Practice for K-9s: Dogs track along urban, hard surfaces in Dover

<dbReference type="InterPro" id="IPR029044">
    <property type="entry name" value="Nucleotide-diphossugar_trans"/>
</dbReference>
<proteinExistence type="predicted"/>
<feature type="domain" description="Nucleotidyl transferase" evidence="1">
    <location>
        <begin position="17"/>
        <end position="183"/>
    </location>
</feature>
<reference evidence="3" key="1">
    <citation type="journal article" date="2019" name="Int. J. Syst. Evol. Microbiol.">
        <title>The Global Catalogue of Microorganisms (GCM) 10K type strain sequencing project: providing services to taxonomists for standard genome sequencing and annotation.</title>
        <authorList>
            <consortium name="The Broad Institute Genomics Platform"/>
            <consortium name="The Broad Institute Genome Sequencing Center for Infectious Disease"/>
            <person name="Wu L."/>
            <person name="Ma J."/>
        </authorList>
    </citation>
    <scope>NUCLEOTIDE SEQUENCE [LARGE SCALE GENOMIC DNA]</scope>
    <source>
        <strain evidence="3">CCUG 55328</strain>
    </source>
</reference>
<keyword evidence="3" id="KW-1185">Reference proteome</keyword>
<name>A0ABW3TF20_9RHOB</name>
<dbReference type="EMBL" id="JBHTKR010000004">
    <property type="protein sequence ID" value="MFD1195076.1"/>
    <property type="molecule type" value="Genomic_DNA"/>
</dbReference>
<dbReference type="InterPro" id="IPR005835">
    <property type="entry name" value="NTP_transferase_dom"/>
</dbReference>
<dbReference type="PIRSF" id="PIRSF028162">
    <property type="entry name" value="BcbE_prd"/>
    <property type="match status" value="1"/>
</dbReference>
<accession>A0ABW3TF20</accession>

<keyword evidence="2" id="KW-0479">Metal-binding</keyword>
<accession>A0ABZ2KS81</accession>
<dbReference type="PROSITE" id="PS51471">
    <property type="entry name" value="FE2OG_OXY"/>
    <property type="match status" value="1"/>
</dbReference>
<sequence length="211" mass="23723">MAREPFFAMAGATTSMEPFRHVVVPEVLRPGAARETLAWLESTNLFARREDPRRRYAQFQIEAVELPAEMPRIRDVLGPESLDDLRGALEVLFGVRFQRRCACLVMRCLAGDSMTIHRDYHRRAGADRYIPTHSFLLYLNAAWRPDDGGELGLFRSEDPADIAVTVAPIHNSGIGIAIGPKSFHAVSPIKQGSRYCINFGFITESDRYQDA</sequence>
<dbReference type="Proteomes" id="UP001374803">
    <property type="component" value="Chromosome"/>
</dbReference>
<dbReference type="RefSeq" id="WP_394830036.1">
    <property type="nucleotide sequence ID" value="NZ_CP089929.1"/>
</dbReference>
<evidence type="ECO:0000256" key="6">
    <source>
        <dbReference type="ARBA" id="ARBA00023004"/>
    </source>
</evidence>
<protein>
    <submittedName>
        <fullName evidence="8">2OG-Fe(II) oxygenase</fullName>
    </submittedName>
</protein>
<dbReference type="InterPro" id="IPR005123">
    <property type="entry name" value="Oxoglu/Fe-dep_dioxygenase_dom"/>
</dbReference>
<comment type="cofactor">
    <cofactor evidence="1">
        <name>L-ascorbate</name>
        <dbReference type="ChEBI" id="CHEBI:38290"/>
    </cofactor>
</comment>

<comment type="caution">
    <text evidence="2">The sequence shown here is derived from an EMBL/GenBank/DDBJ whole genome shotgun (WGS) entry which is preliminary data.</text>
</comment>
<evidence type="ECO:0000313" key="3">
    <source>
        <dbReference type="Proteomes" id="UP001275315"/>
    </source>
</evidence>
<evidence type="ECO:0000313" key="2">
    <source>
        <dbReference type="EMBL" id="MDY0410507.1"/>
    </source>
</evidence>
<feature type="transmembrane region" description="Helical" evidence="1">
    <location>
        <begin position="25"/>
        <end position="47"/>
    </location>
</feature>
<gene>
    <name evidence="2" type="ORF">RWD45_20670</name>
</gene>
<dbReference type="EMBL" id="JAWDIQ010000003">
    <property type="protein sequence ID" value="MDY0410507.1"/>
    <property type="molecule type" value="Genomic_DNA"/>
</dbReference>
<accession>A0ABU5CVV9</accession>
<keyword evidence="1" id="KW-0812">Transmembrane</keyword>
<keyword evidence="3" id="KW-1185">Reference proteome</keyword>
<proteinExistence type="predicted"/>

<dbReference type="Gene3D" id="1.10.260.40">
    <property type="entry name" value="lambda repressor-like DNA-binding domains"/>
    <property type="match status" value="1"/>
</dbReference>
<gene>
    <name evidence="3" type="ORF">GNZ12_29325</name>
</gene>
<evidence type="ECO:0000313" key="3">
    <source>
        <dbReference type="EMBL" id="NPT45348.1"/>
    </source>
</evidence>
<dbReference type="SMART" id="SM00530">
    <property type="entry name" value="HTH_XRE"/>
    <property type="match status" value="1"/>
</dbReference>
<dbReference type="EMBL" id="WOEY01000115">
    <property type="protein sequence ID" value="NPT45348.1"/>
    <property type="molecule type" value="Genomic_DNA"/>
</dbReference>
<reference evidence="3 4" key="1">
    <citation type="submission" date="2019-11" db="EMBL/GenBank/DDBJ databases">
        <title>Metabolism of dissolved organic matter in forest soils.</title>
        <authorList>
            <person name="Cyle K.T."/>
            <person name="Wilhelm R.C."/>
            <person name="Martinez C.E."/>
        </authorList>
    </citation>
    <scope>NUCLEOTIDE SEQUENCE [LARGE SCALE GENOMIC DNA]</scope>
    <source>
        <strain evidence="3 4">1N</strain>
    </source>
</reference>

DOVER — For a good portion of the day Wednesday, the Garrison City's downtown looked like a crime scene.Numerous police cruisers were parked in the parking lot of Janetos Market and police officers and their K-9 units were scattered around the city doing scent tracks.Fortunately for police, there was no major crime in the city — instead multiple police K-9s from the area were taking part in an advanced course on hard surface/urban tracking."More than half of the tracks we do are in a heavily populated downtown or industrial areas," said Dover K-9 Officer John Usher. "It's extremely difficult for dogs to track on pavement."A less-populated or wooded area is more likely to hold a scent longer, but in a heavy populated area there are more people around that could possibly contaminate the scent, according to Usher.Usher added that weather conditions also play a factor, a breezy day could blow a scent on smooth pavement elsewhere. The training also gives the dogs good training in the exercise of scent discrimination, the act of distinguishing one scent over another.The Vermont Police Canine Association puts on the weeklong training. The training started in Vermont, where two instructors went over how they train their dogs for this type of tracking. The instructors then came down to New Hampshire to observe the K-9 teams and evaluate their performances.During the training the officers would lay a track in a portion of the city and then have the K-9 sniff an item with the scent the on it and follow the track.Usher laid a track that was roughly more than a mile and Strafford County Sheriff's bloodhound, Boomer, successfully tracked it."This is the environment these dogs have to work in," Usher said. "You have to challenge your dog, why not challenge them in an environment like this?"For the dog the training is a game and most are rewarded with play toys after successfully tracking a scent. Usher said all the dogs are extremely friendly and only attack people when they're given a command.Officer Dave Dewey of the Colchester, Vt., Police Department, said it's interesting to evaluate the officers because it seems that everyone has a different way of accomplishing the same goals."It's good for us do see how they do things," he said. "We learn that we all have different ways of doing the same thing."Other agencies taking part in the training include Rochester, Portsmouth, Strafford and Bow. Officers from Wells, Maine and Middlesex County, Mass., also participated. Wednesday was the second day of on-site training for the teams. They were in Portsmouth on Tuesday, will be training in downtown Rochester today and will conclude training on Friday outside of the Fox Run Mall.

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